Ellis was standing outside his vehicle, intermittently talking on the phone for nine minutes while police shouted commands at him to drop the gun he was holding to his own head. Ellis never pointed the gun at officers, and he never threatened them, according to depositions taken in a civil lawsuit.We spoke to Jeff Proctor, who reported on this story and many other APD shootings, two months ago for the Weekly Word podcast.
- The Media Economy Review reports on the passage of a bill that would increase rebates to TV shows that film in New Mexico.
- Gov. Susana Martinez says she will sign the Spaceport liability legislation once it reaches her desk.
- New Mexico Compass looks at the San Juan Power Plant compromise.
- The Santa Fe Reporter reports on pension solvency legislation.
- A Las Cruces attorney can no longer practice in New Mexico after being disbarred by the state Supreme Court.
Last week, the New Mexico Supreme Court opted to disbar Bradley R. Sims for numerous alleged professional conduct violations, including making false statements, charging exorbitant fees and not returning unearned fees, according to a court-appointed spokesman.
- The city of Rio Rancho gave information on an alleged violation of the Open Meetings Act to the attorney general.
At the time of the alleged violation, Wilkins, Scott, Crum and Clayton were proposing animal ordinance changes that loosened requirements, and Cantu publicly opposed the amendments. If the councilors were found to have had a rolling quorum, that could negate approval of the changes.According to the state's Open Meetings Act, all discussion on proposed legislation must take place in public.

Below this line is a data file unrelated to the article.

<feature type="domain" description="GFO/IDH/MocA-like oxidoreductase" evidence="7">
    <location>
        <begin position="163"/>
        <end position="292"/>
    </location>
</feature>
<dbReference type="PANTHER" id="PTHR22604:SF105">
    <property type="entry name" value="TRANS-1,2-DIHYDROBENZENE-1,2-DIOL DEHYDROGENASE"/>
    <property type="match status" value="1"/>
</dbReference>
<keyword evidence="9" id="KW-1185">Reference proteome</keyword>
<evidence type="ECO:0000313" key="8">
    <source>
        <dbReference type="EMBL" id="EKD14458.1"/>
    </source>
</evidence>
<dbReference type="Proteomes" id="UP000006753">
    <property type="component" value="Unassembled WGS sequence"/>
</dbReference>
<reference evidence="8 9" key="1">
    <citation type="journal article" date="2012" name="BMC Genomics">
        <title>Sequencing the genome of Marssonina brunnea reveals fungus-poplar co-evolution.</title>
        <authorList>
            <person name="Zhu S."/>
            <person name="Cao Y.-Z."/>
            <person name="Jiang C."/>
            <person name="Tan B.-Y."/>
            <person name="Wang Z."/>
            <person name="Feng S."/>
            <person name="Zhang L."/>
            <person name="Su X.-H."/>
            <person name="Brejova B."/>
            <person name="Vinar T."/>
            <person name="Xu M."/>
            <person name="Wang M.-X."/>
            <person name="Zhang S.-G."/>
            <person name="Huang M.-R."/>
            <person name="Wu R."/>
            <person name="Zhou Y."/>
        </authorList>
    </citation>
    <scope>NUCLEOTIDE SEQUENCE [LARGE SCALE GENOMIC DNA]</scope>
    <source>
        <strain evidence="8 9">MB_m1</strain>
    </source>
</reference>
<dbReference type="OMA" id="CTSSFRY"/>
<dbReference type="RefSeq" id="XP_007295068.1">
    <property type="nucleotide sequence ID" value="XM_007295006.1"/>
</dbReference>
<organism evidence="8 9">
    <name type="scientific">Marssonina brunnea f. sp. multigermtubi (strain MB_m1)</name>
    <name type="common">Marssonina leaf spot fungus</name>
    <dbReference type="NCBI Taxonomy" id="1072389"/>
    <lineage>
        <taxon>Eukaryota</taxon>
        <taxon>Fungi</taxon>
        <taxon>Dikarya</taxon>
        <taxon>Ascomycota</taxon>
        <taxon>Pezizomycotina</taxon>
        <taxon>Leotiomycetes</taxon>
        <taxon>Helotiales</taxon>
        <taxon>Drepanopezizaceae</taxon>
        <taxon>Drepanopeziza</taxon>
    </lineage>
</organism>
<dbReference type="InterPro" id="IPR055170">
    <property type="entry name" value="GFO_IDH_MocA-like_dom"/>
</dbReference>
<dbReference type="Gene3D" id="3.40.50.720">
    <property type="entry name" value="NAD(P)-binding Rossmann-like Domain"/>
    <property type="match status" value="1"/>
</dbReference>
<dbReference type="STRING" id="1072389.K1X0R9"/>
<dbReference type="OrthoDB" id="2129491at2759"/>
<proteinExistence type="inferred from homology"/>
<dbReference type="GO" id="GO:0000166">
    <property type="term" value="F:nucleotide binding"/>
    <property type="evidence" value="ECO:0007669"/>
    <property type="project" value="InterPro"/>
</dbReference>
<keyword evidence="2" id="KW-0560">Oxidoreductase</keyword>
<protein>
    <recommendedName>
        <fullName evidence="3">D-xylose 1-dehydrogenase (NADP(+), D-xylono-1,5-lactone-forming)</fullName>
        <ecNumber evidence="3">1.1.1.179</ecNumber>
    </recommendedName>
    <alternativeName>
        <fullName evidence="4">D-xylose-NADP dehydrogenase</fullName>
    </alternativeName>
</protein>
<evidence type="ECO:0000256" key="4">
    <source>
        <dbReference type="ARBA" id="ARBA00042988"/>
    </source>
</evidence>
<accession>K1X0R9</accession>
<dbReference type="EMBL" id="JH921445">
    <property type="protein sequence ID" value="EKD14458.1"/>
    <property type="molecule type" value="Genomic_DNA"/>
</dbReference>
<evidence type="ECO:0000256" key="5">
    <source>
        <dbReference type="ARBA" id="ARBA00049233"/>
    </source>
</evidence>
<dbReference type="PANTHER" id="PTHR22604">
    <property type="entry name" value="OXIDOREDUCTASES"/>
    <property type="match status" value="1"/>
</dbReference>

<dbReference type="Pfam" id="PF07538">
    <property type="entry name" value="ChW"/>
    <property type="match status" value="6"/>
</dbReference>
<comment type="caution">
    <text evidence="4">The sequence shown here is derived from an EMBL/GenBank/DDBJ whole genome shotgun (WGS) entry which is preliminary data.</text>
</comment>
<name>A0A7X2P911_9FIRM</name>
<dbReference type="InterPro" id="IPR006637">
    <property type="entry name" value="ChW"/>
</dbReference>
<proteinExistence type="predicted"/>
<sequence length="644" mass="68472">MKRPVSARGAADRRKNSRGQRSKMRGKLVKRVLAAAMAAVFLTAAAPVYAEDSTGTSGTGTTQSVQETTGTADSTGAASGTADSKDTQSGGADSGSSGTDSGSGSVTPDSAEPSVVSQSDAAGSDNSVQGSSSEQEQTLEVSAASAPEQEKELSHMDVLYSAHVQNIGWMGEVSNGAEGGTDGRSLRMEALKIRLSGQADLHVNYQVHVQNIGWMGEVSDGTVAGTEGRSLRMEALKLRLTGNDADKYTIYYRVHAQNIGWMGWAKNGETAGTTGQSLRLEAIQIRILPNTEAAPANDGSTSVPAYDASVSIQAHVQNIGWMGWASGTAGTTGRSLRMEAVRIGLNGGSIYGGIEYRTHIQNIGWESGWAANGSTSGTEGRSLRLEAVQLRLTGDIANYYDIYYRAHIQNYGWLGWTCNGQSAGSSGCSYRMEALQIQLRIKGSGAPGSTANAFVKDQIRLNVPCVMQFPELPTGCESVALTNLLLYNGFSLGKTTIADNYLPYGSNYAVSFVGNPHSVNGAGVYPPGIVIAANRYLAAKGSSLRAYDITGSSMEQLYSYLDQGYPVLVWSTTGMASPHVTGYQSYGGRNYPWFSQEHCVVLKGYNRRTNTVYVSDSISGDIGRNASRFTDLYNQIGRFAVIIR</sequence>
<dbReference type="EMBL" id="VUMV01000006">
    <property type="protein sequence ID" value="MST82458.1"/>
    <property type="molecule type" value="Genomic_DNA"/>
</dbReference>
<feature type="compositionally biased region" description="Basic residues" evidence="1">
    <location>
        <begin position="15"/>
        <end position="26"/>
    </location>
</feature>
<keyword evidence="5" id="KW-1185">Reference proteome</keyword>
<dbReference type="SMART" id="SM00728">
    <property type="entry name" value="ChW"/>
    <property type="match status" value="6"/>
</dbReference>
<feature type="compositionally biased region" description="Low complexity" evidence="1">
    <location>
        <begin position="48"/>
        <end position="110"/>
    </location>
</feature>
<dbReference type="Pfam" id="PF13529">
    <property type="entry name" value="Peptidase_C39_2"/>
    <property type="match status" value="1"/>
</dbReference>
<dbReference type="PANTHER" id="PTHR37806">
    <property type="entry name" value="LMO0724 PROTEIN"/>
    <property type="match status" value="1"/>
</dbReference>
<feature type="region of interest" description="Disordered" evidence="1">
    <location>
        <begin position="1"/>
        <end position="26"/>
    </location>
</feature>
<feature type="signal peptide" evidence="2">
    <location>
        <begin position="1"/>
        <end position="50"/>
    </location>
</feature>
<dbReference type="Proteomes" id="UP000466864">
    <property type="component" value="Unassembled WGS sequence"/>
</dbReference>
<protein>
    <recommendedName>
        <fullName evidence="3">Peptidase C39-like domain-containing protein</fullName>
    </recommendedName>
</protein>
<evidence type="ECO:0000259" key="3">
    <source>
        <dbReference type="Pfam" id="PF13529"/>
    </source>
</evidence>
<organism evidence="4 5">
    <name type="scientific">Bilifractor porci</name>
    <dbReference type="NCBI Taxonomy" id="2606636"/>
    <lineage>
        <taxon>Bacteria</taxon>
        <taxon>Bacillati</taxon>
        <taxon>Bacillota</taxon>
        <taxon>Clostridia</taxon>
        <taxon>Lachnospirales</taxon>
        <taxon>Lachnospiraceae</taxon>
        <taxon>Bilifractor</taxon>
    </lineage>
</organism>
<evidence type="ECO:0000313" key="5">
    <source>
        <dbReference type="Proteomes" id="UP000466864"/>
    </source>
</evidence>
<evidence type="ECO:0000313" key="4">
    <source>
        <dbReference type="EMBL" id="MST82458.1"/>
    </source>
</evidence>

In her letter, Cantu wrote that Clayton and Crum were listed as co-sponsors for changes to the pet store section of the animal ordinance, which she believed indicated they’d discussed the issue. She said she and another person later saw Clayton meeting with Wilkins and Scott, and Wilkins told her they were discussing the animal ordinance.
- KOB has the reaction to the Domenici news.
- The Clovis Chrisian Schools Superintendent says that public school funds should go to private schools.
“Any child who wants to choose a Christian education should have the opportunity to do that without their parents spending money beyond the tax dollars they already spend to support schooling,” Clayton said. “Everyone pays to provide an education to children. Just as parents are given the right to choose public education, they should have the right to choose private education.”
- The Taos News reports on HB 460 which would bar private schools from getting any public funds.
- Someone put various ammunition and drug paraphernalia in the Goodwill donations last week.
According to a Rio Rancho Police report, an officer went to Goodwill at Southern and Unser about 10:45 a.m. Feb. 12 after employees sorting through anonymous donations found a glass pipe in a black Adidas bag and various calibers of ammunition in other property. There were 50 .22-caliber rounds, three 12-gauge shotgun rounds, a .410-shotgun round and what appeared to be one .22-caliber rifle round.
- A man has been given probation for "an act of terrorism" against pronghorn antelope.
The Raton Range reported that the man, 20-year-old Clark Reik, owned the Ford diesel crew cab pickup that several people used to intentionally run over and kill four antelope on May 28, 2011, in a pasture about 15 miles south of Raton. The newspaper reported that the New Mexico Game and Fish Department determined that two other antelope were shot to death, and officers found a shotgun, rifle and beer cans hidden in the area following a rollover accident involving the truck.
- A New Mexico cottonwood has been named a national champion. Yeah, the tree.